Lipid rafts are specialized, cholesterol-rich membrane compartments that help to organize transmembrane signaling by restricting or promoting interactions with subsets of the cellular proteome. The hypothesis driving this study was that identifying proteins whose relative abundance in rafts is altered by the abused psychostimulant methamphetamine would contribute to fully describing the pathways involved in acute and chronic effects of the drug. Using a detergent-free method for preparing rafts from rat brain striatal membranes, we identified density gradient fractions enriched in the raft protein flotillin but deficient in calnexin and the transferrin receptor, markers of non-raft membranes. Dopamine D1- and D2-like receptor binding activity was highly enriched in the raft fractions, but pretreating rats with methamphetamine (2 mg/kg) once or repeatedly for 11 days did not alter the distribution of the receptors. LC-MS analysis of the protein composition of raft fractions from rats treated once withmethamphetamine or saline identified methamphetamine-induced changes in the relative abundance of 23 raft proteins, including the monomeric GTP-binding protein Rab10, whose abundance in rafts was decreased 2.1-fold by acute methamphetamine treatment. Decreased raft localization was associated with a selective decrease in the abundance of Rab10 in a membrane fraction that includes synaptic vesicles and endosomes. Inhibiting Rab10 activity by panneuronal expression of a dominant-negative Rab10 mutant in Drosophila melanogaster decreased methamphetamine-induced activity and mortality and decreased caffeine-stimulated activity but not mortality, whereas inhibiting Rab10 activity selectively in cholinergic neurons had no effect. These results suggest that activation and redistribution of Rab10 is critical for some of the behavioral effects of psychostimulants. This is an open access article, free of all copyright, and may be freely reproduced, distributed, transmitted, modified, built upon, or otherwise used by anyone for any lawful purpose. The work is made available under the Creative Commons CC0 public domain dedication.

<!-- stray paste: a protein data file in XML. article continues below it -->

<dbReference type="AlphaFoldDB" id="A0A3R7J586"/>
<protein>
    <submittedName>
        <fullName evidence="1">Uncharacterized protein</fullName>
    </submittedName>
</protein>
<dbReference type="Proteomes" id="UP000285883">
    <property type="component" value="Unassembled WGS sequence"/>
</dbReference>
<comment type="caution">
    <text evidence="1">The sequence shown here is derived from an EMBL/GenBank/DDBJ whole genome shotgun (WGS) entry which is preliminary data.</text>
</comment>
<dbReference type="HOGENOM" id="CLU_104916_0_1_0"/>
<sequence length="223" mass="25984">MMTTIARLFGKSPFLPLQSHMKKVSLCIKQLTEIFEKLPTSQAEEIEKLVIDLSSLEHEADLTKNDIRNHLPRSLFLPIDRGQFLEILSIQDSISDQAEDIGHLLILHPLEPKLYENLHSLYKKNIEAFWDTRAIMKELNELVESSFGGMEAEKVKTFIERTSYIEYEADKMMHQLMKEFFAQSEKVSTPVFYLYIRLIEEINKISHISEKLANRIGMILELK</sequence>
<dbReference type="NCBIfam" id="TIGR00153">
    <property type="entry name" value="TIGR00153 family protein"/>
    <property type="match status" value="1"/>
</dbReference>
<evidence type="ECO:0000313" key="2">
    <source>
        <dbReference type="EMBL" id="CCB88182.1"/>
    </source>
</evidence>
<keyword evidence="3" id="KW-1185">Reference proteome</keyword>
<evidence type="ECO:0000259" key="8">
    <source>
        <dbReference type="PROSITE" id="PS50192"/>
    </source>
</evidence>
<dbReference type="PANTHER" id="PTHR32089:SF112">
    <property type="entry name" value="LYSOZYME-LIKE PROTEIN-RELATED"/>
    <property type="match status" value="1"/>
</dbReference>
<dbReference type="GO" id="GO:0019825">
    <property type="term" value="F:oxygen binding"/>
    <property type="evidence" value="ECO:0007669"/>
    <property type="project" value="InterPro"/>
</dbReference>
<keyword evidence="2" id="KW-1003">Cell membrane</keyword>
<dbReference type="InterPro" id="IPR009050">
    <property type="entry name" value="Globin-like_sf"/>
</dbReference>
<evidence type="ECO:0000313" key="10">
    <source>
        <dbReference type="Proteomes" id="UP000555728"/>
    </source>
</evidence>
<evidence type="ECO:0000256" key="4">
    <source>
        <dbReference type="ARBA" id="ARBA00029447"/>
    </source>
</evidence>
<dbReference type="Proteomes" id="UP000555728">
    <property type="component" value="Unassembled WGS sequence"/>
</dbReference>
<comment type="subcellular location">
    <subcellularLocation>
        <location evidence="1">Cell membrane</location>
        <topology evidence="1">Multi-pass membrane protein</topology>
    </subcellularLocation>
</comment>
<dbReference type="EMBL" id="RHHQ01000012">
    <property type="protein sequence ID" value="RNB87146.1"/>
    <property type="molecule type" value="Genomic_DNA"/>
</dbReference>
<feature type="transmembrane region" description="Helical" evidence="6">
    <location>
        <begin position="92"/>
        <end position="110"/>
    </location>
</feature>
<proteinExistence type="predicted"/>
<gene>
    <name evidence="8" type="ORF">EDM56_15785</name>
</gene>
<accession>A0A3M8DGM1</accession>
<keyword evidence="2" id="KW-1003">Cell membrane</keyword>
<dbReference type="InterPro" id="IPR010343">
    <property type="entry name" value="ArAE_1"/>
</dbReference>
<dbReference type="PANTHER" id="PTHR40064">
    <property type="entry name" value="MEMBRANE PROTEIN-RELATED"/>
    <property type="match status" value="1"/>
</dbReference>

ASJC Scopus subject areas
- Biochemistry, Genetics and Molecular Biology(all)
- Agricultural and Biological Sciences(all)